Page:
- Write a business plan. Would you give your money to a stranger or not-so-close acquittance who didn't do his homework? Have something to present to your potential donor.
- Be organized in your business plan. Present a set budget. Know why you need money and how much.
- Don't ask for $50,000 from one person. Ask for $500-1000 dollars from 50 people. Donors are more likely to give in smaller amounts.
- Set up a website where people can look at your teaser trailer. On that website set up a donations box through Paypal. If your stuff is good, strangers would love to see the rest.
- Look for and research film grants. State film commissions, non-profits, and patrons of the arts have plenty of film grants out there for the struggling filmmaker. Most are for making a documentary, but some out there do exist for narratives.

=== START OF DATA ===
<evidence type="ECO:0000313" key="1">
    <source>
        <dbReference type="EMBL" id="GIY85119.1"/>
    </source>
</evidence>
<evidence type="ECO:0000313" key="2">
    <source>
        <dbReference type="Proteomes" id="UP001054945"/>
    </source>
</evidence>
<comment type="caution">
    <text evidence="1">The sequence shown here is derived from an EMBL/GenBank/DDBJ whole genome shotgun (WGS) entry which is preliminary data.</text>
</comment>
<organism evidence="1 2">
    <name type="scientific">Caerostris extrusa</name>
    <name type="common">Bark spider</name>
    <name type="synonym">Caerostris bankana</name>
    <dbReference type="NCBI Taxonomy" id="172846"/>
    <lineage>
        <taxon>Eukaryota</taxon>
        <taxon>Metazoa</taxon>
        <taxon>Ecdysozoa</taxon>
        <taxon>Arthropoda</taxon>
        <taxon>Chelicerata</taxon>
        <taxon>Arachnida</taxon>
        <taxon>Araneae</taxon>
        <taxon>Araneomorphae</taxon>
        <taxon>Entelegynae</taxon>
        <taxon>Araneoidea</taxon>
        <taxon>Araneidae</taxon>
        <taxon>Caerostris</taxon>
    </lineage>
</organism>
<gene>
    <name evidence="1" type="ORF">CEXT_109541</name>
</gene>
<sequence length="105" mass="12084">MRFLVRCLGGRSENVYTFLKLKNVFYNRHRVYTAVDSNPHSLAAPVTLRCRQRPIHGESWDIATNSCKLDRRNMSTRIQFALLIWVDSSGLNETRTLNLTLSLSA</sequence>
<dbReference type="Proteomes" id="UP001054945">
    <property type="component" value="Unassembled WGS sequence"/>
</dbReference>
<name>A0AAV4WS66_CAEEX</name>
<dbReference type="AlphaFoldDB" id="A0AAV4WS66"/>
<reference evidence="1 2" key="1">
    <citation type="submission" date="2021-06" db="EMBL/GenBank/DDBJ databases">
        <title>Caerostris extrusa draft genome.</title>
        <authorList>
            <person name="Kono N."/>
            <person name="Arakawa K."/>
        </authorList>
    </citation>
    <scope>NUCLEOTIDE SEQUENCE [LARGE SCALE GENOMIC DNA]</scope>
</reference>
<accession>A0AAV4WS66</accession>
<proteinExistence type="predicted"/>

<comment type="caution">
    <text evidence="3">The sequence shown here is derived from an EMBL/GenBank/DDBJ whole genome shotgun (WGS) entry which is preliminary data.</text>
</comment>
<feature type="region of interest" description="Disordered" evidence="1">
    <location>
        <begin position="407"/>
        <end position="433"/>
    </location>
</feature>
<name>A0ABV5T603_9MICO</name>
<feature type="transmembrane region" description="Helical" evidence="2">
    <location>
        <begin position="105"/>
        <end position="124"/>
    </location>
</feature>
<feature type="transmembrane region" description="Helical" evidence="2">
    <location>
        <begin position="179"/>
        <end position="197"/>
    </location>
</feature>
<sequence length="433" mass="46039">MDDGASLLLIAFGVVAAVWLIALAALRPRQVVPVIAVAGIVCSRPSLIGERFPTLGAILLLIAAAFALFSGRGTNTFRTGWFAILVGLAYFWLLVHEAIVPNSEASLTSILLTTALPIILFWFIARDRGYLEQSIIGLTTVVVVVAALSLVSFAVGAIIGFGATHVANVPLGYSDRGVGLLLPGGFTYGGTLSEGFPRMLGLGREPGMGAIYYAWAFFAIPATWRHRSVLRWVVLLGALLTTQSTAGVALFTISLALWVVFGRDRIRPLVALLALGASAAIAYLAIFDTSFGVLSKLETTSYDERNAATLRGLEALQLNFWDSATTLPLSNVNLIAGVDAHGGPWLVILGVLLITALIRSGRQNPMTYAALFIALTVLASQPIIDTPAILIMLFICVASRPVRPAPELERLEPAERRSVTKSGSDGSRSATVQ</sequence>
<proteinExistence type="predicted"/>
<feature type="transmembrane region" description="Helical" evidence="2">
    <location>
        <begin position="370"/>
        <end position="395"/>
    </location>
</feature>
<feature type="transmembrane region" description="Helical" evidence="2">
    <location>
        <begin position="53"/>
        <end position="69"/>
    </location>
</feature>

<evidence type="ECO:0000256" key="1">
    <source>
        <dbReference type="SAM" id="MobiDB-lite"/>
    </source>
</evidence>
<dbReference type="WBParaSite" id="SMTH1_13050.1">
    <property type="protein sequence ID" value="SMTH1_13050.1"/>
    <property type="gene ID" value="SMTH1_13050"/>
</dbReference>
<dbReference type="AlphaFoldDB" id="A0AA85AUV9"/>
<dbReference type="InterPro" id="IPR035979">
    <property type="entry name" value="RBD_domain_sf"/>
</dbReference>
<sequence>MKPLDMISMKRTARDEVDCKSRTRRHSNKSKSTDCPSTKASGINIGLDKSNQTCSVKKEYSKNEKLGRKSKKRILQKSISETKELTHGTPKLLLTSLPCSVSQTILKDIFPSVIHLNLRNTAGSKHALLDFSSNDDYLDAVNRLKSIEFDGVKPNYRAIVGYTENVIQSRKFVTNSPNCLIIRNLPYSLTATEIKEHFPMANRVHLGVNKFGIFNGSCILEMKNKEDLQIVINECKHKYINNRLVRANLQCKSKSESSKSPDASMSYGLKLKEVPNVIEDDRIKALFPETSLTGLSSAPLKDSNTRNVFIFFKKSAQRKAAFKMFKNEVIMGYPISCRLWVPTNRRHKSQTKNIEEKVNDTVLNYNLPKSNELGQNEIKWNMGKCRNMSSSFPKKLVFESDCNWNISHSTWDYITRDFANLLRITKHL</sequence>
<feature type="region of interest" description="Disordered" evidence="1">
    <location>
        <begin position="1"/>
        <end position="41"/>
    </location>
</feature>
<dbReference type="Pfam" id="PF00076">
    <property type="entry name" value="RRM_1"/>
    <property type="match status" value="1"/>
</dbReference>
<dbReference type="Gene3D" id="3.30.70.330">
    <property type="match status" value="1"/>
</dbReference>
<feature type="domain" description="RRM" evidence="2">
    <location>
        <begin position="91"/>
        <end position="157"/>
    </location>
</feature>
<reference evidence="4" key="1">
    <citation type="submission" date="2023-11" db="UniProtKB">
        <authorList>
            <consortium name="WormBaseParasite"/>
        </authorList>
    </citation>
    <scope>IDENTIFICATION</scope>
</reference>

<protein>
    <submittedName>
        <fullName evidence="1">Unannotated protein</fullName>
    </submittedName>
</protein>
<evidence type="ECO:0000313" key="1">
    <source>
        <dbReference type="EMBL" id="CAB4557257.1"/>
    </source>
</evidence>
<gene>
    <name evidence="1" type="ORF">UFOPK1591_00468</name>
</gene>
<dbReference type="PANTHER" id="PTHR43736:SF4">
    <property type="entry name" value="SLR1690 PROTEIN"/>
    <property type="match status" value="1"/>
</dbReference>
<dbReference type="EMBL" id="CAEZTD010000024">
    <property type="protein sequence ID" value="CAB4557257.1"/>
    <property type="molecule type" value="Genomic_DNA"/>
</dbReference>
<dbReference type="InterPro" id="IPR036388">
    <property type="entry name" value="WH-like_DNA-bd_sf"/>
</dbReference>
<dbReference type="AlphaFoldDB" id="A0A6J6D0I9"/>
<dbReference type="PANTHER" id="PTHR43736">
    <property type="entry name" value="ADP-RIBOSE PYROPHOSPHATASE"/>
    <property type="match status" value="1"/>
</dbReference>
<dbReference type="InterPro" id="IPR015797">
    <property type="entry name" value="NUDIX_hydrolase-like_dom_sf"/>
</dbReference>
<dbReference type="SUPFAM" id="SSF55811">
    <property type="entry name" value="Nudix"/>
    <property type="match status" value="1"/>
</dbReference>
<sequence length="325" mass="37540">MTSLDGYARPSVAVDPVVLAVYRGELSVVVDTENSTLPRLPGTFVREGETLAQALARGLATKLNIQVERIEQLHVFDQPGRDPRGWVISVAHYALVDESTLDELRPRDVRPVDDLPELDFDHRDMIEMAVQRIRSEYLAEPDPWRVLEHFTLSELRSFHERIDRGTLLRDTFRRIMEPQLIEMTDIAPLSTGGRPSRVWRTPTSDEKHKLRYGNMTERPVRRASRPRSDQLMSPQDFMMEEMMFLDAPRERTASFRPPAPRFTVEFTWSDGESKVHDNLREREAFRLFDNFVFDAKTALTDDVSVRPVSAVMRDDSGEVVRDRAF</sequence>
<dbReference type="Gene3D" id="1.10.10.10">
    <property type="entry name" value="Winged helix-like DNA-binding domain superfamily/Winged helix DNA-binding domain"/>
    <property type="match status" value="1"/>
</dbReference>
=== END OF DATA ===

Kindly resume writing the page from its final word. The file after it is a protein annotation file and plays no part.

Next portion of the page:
- Look for local and state tax-incentives. Tennessee just announced great tax-incentives and resources for people who make a film in their state.
- Consider in-kind donations. In-kind donations would be free food, free shooting location, free costumes, free props, anything of that sort. These are usually in exchange for promoting the service or product shown in the film. In-kind donations can cut your cost tremendously.
- Consider product placement. Don't go overboard like I Robot or Minority Report, but you could present your script to companies and marketing houses for ideas on where to put certain products. For example, Forrest Gump drinks gallons of Dr. Pepper throughout the film.
- Consider selling distribution rights in exchange for finishing funds. Hopefully, your main goal for your film is to get as many people to see it as possible. Selling distribution rights to the right company or studio grants two of your wishes.